The History and Journey of Radio Broadcasting

There was a time, prior to the First World War, when mediums of mass communication did not exist. The world was light years away from being interconnected the way it is now, and information dissemination between two geographically different areas was unimaginable. It was only the invention of wireless telegraphy, which entailed point to point telecommunication, that gradually led to the invention of radio broadcasting, a milestone in the development of mass communication.

During the First World War, military requirement led to increasing popularity of this medium, which was concretized by the 1920s when the first radio stations were set up in Chicago, New York and Pittsburgh to circulate news related to elections, sports and opera performances. A number of radio stations cropped up all over the United States which were commercially owned by private companies. However, in Europe, radio broadcasting was considered too significant to be left to private companies whose sole motive was profit generation. Public Service Broadcasting was considered more relevant by the British Government, which set up the well-known British Broadcasting Corporation in 1920. Along the lines of colonialism, Britain and France set up broadcasting centres in Asia and Africa to further their interests in these countries and effectively control their local populace. Following the footsteps of Europe, the US Government established the Voice of America.

In India, broadcasting was introduced through radio clubs in Calcutta, Madras, Bombay and Lahore. According to The Times of India, one of the first radio broadcasts in India was transmitted from the roof of its building in August 1920. The government-controlled radio set up was known as the Indian State Broadcasting Service (ISBS), which was later converted to the All India Radio (AIR).

When India was under British rule, AIR was controlled by the colonial masters, and was thus no more than a propaganda tool. Indian newspapers were heavily censored, which gave way to the only plausible alternative– an underground Congress radio, which was run using a disabled transmitter from Bombay. Unfortunately, the people behind this scheme were identified and imprisoned which led to its end.

However, after Independence, AIR was brought under the purview of the Indian Government, which was when it began its journey of developing according to the needs and requirements of the Indian population. Starting from a meagre position, with only six stations located all over India, AIR began expanding at a rapid pace. Within a couple of years, 25 stations had been set up, and the sale of radio sets gained momentum. The introduction of the commercial channel, ‘Vividh Bharati’ in October 1957, was a major cause of increasing the popularity of radio as a mass medium in India. In 1969, another programme known as ‘Yuvvani’ or the Voice of the Youth was introduced, which gave the young population of the country a platform to express themselves and their talents.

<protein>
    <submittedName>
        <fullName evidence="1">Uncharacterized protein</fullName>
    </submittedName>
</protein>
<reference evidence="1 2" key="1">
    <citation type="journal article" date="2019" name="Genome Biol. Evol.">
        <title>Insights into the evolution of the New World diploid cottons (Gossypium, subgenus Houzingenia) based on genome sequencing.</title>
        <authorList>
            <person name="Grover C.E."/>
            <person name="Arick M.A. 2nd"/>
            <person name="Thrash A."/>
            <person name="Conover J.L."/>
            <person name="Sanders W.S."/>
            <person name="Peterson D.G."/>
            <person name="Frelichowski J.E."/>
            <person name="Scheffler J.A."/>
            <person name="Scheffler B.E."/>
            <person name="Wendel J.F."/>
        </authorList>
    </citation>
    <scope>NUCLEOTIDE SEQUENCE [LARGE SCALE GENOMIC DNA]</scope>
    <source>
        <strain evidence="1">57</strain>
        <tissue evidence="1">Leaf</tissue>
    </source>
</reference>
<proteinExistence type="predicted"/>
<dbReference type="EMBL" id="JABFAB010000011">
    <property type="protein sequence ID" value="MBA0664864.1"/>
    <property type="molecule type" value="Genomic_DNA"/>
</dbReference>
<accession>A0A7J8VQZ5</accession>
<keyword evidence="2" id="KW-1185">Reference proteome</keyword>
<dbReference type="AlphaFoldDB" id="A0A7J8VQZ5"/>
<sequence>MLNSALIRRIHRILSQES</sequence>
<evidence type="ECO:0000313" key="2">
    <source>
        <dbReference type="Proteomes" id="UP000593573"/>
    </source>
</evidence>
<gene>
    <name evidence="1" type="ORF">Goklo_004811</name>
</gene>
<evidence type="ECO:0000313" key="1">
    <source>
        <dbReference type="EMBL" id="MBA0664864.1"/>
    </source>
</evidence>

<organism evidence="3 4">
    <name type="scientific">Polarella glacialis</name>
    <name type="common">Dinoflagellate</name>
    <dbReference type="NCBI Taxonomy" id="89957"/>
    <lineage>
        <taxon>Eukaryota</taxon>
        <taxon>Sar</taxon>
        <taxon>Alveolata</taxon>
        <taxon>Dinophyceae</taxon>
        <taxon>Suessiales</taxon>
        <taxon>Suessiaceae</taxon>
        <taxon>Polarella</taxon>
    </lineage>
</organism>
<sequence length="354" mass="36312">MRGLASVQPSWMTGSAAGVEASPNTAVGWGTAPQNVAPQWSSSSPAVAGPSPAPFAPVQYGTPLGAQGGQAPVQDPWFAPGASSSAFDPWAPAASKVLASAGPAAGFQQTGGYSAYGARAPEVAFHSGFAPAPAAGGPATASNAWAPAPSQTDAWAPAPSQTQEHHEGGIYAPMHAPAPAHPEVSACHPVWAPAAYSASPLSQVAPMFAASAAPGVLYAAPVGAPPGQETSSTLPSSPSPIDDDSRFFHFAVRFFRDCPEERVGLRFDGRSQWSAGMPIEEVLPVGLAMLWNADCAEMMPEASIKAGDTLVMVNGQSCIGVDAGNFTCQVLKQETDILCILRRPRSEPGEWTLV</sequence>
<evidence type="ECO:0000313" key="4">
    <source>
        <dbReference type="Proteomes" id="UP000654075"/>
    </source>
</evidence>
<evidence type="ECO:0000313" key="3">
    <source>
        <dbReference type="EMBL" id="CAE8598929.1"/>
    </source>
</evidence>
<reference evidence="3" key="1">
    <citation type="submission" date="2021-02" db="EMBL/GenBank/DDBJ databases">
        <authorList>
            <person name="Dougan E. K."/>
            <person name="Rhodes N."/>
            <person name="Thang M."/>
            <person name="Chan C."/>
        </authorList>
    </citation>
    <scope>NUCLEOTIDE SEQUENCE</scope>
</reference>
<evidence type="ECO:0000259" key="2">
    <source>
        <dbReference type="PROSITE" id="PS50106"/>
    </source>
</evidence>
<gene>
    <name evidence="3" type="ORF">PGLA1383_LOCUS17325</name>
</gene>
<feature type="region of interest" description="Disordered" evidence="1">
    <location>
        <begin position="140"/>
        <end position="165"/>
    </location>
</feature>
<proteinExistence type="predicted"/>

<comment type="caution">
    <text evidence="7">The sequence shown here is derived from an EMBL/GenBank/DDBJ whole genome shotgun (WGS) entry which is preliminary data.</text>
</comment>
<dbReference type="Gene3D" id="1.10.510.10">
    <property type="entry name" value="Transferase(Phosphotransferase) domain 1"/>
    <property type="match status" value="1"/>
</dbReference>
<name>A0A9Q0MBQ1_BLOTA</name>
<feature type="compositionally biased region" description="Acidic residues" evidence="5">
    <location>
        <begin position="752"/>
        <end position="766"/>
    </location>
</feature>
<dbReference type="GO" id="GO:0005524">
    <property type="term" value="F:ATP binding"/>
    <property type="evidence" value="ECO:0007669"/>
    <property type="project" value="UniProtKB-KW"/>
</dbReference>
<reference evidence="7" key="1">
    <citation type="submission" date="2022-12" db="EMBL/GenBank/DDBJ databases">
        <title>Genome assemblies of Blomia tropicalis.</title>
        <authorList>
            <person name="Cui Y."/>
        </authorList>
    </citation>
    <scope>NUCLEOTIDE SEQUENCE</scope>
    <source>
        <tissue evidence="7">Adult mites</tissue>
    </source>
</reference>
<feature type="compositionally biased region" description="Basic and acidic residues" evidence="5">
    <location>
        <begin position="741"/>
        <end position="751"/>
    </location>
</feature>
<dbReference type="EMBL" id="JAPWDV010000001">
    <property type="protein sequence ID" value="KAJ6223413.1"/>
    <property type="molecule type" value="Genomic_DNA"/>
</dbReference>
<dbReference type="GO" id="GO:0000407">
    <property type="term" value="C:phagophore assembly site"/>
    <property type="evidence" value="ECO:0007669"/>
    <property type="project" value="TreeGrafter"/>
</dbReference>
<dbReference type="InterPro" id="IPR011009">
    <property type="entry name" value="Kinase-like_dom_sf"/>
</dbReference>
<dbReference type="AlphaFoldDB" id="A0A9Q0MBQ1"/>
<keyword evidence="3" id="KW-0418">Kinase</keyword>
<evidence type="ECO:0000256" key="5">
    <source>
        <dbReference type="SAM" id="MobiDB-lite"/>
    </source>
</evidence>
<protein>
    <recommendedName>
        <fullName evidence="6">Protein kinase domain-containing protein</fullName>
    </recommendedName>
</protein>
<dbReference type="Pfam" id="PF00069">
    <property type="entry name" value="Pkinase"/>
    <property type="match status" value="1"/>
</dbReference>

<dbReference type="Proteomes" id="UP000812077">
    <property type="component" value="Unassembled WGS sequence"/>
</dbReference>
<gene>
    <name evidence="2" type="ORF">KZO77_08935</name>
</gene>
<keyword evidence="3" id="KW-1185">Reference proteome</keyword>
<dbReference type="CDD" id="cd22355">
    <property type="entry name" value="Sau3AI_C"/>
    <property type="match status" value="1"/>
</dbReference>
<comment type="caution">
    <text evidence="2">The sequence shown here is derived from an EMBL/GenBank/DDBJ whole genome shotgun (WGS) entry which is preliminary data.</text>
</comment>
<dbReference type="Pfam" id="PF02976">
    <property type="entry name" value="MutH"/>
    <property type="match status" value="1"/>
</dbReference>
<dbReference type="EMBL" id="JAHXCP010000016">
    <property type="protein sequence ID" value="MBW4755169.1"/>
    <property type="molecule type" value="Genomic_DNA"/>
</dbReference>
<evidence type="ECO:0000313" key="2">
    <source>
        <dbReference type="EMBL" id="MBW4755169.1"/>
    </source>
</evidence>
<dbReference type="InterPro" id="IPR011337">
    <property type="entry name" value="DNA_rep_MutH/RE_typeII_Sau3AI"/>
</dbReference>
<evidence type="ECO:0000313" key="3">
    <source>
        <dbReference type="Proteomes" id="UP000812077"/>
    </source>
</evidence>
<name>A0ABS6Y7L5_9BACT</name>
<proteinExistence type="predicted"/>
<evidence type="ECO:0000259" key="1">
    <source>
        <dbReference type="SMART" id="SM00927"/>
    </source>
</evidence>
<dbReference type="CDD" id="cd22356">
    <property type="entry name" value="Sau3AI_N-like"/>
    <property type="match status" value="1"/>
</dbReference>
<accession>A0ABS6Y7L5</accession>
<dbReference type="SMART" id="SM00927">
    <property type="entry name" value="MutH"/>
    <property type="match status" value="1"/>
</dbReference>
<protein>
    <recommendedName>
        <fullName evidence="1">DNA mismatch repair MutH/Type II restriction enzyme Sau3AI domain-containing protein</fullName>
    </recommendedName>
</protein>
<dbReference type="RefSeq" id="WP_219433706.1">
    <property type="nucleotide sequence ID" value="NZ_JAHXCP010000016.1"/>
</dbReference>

A major development took place in 1976, when AIR was finally de-linked from Doordarshan, and brought under the purview of the Ministry of Information and Broadcasting, and radio was free to take off on its own rather than being referred to as television’s ‘poor cousin’. AIR underwent rapid development over the course of 3 decades, and by 2008, it comprised of a countrywide network consisting of 219 centres. It is now one of the largest radio news organisations of the world, and broadcasts over 300 news bulletins and a variety of programmes through its services, catering to over 97% of the population of India, including both urban as well as rural areas.

Due to its reach and capability of permeating even the rural strata of the society, radio as a medium of mass communication, stands apart from other platforms. It exhibits certain features, like that of being inexpensive and portable that sets it apart from other forums such as television and the internet. This is why, radio is also known as the ‘poor man’s medium’. In fact, in India, most of its listenership can be attributed to truck and cab drivers, who depend on this medium for news, entertainment or use it as a pastime. Another major feature of the radio is that it can be used during times of calamities or disasters, as it doesn’t require an electric connection, and can run solely on batteries. Due to its influence on the rural population, it also helps in spreading social awareness regarding health issues, social evils as well as family planning.

With the advent of the internet and other platforms termed as ‘New media’, however, the radio has become almost obsolete among many sections of the population. However, its simplicity and the ease with which it can be accessed and used has ensured that it is still embedded in the daily lives of a number of people, and it will be long before the radio, with its chat shows, news, entertainment and light-hearted programmes, loses its salience.

picture credits: livemint.com

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